Latest update: Electronic signatures

BRIEF BACKGROUND

In its report on Electronic Execution of Documents (Law Com No 386) published in 2019 (the “Report”), the Law Commission set out its high level conclusions regarding the validity of electronic signatures (“E-signatures”).

They confirmed that:

  • E-signatures are capable of being used to execute a document (including deeds) provided that the signatory intends to authenticate the document and that any relevant formalities (whether required by statute or laid down in contract/ other private law instrument) are satisfied; and
  • The existing requirement for deeds to be signed in the presence of a witness still requires a physical presence when E-signatures are involved.

The Lord Chancellor and Secretary of State for Justice published the Government’s response to this Report on 3 March 2020, agreeing:

  • that formal legislation was not necessary to reinforce the legal validity of E-signatures; and
  • to convene an industry working group to consider practical and technical issues associated with the electronic execution including the question of video witnessing.

Individuals were appointed through public competition to form an Industry Working Group. The multi-disciplinary group of business, legal and technical experts’ task was to produce best practice guidelines and make proposals for further reform and development. The group started work in 2021 and their Interim Report was published on 1 February 2022.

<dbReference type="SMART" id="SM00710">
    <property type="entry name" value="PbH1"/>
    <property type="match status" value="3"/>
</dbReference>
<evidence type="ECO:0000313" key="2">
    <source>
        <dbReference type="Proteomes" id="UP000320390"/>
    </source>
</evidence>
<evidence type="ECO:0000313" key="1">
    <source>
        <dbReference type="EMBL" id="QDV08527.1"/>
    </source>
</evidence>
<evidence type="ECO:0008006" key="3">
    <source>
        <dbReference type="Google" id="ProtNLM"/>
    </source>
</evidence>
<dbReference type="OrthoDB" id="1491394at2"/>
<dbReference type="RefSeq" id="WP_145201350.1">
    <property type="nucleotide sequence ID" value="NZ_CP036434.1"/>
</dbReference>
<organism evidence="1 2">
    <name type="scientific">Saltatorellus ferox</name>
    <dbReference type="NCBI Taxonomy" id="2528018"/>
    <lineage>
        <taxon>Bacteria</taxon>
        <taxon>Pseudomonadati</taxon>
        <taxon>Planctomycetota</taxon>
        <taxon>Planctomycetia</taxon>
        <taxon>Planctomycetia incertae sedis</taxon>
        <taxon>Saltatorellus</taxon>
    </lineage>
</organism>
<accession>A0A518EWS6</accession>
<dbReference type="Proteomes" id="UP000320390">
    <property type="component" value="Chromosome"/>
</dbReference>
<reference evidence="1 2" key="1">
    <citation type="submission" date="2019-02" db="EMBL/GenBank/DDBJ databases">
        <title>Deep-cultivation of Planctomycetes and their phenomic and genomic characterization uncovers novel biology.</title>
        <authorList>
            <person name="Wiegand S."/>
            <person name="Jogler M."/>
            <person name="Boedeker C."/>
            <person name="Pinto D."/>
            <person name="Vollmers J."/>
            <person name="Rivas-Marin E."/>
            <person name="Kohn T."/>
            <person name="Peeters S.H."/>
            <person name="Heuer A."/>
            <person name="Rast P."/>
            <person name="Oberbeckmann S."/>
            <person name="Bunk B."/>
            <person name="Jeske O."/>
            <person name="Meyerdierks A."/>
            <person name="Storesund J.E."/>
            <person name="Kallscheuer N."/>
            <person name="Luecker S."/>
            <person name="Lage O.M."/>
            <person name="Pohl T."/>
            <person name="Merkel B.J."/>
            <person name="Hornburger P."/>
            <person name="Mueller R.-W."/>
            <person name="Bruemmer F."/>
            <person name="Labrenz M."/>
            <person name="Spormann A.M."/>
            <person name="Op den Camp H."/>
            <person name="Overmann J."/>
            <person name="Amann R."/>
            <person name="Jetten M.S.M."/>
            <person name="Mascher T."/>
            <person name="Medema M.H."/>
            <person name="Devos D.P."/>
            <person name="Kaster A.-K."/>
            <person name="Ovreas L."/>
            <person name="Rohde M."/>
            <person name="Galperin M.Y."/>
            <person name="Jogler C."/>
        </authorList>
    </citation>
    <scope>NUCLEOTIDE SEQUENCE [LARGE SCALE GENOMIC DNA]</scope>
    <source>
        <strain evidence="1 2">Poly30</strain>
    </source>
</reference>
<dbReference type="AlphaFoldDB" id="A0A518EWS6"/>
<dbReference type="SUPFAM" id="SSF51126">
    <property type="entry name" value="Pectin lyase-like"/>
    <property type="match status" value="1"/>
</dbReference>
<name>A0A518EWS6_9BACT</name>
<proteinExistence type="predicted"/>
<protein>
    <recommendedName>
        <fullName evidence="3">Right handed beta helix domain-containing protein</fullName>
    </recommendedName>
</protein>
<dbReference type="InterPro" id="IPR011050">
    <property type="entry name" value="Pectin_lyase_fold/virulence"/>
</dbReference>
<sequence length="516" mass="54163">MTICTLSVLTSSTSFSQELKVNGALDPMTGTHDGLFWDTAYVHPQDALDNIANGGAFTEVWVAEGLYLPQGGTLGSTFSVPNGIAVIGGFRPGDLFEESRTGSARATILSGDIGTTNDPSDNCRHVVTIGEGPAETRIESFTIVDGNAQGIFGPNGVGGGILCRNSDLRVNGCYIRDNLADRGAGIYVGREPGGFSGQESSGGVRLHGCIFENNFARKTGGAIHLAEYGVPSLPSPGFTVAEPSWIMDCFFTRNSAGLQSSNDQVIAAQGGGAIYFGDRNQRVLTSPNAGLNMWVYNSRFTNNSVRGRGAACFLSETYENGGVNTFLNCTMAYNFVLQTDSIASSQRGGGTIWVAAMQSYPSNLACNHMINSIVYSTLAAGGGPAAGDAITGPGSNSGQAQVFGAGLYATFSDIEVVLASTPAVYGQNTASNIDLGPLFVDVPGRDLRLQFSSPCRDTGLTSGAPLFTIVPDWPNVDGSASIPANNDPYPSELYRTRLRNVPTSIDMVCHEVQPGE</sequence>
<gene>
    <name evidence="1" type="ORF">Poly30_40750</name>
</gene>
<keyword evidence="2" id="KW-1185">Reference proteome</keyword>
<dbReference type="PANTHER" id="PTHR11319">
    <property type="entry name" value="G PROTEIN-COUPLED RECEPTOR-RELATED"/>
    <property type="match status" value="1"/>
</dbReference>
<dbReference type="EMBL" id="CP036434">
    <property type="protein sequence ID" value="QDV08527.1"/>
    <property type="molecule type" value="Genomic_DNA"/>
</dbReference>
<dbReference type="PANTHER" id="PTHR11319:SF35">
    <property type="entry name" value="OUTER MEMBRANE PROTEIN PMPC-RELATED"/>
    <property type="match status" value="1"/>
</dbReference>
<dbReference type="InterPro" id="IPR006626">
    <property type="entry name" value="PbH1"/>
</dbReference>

OPTIONS FOR ELECTRONIC SIGNING IN THE UK

The eIDAS Regulation created a uniform regime for electronic identification and trust services throughout the EU and in the UK, was supplemented and on-shored (with amendments) as part of Brexit. Article 25(1) of UK eIDAS, provides that E-signatures cannot be denied legal effect solely owing to their electronic nature.

Three levels of E-signature are distinguished between:

Standard Electronic Signature Advanced Electronic Signature (AES) Qualified Electronic Signature (QES)
Basic signature

 

No identity verification of signatory required.

 

Used in many common transactions.

 

Examples: “writing” using a finger or stylus, attaching a text or digital image, typing a name or symbol.

Adds identity verification

 

Links signatory identity to the signed document.

Signature record can show evidence of tampering.

 

 

 

 

Requires heightened identity verification

 

Special legal status: equivalent to handwritten signature.

 

Sometimes required by law.

 

Reverses the burden of proof.

 

The Standard referred to above is by far the most popular in the UK, and most people will have used it in everyday life. The nuances of AES and QES explain their far smaller uptake.

AES AND GES IN DETAIL

The crucial feature of AES is its identity authentication which means it thereby meets the extra requirements in Article 26 UK eIDAS, for:

  • a unique link to the signatory;
  • an ability to identify the signatory;
  • being created using data that the signatory can use under their sole control with a high level of confidence; and
  • being linked to the data signed in such a way that any subsequent change is detectable.

Most AES rely on Public Key Infrastructure (“PKI”) to meet these requirements. PKI is a set of rules, policies and hard and software that, although implemented differently by different vendors, has the overarching aim of meeting E-signature requirements demanded by regulators across multiple jurisdictions. To properly manage the AES process and create and store the relevant keys, a Certificate Authority is involved.